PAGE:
If you’ve used Hotel.com, or a similar hotel booking site, you may have read they have a no deposit policy, only to find out later the hotel you booked did remove funds from your account, ostensibly to be used toward your booking.
Other individuals have had the same problem, with some saying the hotel took about half the cost of their stay directly from their account. This amounted close to £200, in one case.
At first, you may believe this is a mistake; however, when contacting the hotel or the booking site, you learn they have taken a ‘pre-authorisation’ amount out of your account (if you paid with a debit card) or may have placed a hold on your credit card. The booking site advertises “no deposit,” so what’s going on?
Hotel Booking Sites Terms & Conditions
If you’ve read through other articles and guides on our site, you may have noticed that we always stress the need to read the terms and conditions thoroughly. This is the case when buying anything, including any type of insurance, applying for a new credit card, etc. The same applies when it comes to hotel booking sites and hotels.
When you read through the terms and conditions on a site such as Hotel.com, you’ll come across the following:
‘You shall provide the details of your payment card and the supplier or Hotels.com will often have to verify: (ie) the validity of the payment card (through a charge of a nominal value that is either refunded within a few days or deducted from the final payment due to the supplier) and, (ii) the availability of funds on the payment card (to be confirmed by the bank issuing your credit card). Hotels.com reserves the right to cancel your booking if full payment is not received in a timely fashion (please see Supplier Rules and Restrictions).’
This can sound a little complicated, but what the statement actually means is that either the booking site or the hotel where you’ll stay can put a nominal value hold (of a small amount) if you pay with a credit card, or they may actually take funds from your account if you pay with a debit card. The funds may be a portion of the charge of your entire hotel stay, which will be deducted when you check out or refunded after your stay.
So, when booking your hotel through a booking site, it pays to read the fine print before you make the reservation and are shocked later when they take money from your account or place a hold for a certain amount on your credit card.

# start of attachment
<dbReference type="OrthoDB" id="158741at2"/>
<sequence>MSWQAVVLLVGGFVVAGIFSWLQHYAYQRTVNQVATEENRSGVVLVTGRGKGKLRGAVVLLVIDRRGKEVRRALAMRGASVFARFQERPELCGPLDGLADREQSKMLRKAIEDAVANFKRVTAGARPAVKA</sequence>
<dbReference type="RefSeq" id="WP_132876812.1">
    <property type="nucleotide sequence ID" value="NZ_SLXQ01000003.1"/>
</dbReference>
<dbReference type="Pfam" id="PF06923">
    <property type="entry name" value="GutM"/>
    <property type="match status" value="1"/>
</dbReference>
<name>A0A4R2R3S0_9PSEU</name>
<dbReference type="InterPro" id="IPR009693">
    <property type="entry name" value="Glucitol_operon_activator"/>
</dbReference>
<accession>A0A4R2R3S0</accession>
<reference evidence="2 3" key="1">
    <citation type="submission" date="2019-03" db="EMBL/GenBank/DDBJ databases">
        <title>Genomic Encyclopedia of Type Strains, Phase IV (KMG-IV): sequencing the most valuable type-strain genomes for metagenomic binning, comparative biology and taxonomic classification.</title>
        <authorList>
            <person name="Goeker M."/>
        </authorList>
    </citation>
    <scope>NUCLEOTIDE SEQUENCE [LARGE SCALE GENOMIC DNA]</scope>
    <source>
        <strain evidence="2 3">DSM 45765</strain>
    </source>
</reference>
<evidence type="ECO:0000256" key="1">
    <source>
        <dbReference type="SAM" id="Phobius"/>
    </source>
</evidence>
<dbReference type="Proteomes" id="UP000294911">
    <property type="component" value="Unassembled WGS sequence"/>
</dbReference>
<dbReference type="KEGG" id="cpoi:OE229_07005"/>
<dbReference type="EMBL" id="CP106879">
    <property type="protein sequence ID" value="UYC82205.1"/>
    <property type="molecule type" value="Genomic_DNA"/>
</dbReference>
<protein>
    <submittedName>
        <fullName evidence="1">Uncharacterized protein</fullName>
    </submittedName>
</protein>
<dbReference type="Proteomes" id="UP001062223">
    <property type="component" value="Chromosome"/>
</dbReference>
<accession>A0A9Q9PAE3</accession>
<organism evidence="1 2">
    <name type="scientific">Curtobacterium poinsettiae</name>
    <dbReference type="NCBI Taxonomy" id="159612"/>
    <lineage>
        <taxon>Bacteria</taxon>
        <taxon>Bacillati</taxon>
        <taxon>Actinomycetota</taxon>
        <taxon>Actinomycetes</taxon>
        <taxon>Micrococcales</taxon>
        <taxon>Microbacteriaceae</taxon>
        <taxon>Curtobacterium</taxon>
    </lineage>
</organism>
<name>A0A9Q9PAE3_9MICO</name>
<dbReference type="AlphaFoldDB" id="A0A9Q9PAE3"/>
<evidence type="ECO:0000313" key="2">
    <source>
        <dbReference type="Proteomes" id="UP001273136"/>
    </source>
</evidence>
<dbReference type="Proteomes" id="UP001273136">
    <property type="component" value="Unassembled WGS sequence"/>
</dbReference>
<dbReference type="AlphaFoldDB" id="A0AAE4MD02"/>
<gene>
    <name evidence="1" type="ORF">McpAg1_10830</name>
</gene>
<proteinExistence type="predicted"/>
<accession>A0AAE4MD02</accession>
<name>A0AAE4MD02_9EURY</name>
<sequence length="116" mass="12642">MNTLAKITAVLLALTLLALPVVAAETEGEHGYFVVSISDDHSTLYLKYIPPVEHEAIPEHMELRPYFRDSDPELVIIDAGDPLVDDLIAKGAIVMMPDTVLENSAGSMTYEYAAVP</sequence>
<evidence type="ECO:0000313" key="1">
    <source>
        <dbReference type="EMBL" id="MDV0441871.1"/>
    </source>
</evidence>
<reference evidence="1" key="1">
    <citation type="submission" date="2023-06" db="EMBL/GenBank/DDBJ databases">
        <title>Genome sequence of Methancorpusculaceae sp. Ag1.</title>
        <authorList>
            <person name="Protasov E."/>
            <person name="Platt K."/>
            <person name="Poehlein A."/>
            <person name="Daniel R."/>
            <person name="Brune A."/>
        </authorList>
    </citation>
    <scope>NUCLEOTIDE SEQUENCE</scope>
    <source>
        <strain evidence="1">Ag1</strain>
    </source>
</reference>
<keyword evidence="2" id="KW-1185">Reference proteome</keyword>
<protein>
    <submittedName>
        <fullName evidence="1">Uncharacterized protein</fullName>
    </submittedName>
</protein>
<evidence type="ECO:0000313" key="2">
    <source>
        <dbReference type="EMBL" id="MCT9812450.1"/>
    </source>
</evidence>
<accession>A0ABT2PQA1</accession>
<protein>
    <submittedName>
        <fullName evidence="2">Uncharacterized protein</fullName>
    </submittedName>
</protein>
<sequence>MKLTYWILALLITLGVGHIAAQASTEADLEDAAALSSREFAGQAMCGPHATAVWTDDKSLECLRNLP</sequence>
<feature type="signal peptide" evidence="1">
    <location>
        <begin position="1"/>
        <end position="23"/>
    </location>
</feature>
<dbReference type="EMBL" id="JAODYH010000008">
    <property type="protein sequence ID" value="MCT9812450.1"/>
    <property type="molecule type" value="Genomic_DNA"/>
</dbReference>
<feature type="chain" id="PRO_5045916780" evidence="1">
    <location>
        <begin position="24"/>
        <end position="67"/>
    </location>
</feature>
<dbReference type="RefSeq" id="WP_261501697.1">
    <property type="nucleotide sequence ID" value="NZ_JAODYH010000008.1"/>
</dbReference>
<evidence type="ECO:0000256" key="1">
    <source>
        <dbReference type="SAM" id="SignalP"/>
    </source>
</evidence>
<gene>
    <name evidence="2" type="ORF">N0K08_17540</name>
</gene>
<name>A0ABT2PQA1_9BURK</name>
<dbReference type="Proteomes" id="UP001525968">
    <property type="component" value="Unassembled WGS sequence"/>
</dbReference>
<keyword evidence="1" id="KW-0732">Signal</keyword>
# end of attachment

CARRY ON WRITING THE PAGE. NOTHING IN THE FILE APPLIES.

What to Do if They Take Too Much Money or Place a Large Hold?
Travel experts advise customers to contact the hotel booking site customer service reps or the hotel directly if you have a question about the funds they’ve taken or the hold on a card.
In some instances, the booking site will see the hotel took a nominal fee that was too large, etc. They may be willing to refund this amount, or could offer a voucher or discount, depending on the site.
How to Protect Yourself from These Charges
Here are some things you can do to avoid these types of charges or to minimize their impact in the future:
1). Read the cancellation policy: before making your reservation, be sure to read the hotel’s cancellation policy through entirely. Make sure you understand it—it doesn’t hurt to read through it a couple of times. Each booking site and each hotel will have their own cancellation policies. While you’re at it, remember to read through the terms and conditions of both the booking site and your hotel’s site.
Some hotels may require a 24-hour notice to cancel, while others may require 48 or more. Other hotels may require a week’s notice when you cancel your reservation. Some hotels also charge a cancellation fee, even if you cancel in the allotted time.
And to make matters even more confusing, the hotel booking site may have their own cancellation policy, which is completely different from the hotel’s.
2). Pay with a credit card: if at all possible, choose to pay for your booking with a credit card. When paying with a debit card, if you don’t have enough funds in your account, the pre-authorised amount may be higher than what’s in your account. The transaction won’t go through. Then you may lose your booking, or the hotel/booking site may contact you to let you know about the problem.
The pre-authorised amount may include taxes, the partial total of your stay, incidentals, etc. So, if you pay by debit card, it’s a good idea to make sure you have enough in your account to cover the entire stay, the taxes and the incidental charges before you book. When you check out, the amount they’ve removed from your account will be applied to your bill, or may be refunded back to your account, depending on the hotel’s policy. Be aware the refund could take days or weeks before it shows up in your account.
Paying with a credit card is better, but make sure that you have enough on the card to cover the entire amount of stay. Another good thing about credit cards is they carry more protection when it comes to fraud, so you’ll be protected if the booking site or hotel over charge, etc.
3). Check your bill and accounts when checking out: be sure to review your bill when checking out. Hotels sometimes make billing errors, and it’s best to find these before you checkout. It’s easier to take care of these mistakes then, rather than later. It can take weeks or months to get your money back otherwise.
Hotel booking sites make finding and booking hotels more convenient, but make sure you understand all of their policies before you book a stay. It’s also a good idea to read the hotel’s terms and conditions, too, especially in regard to cancellation policies, pre-authorisations on your cards, etc.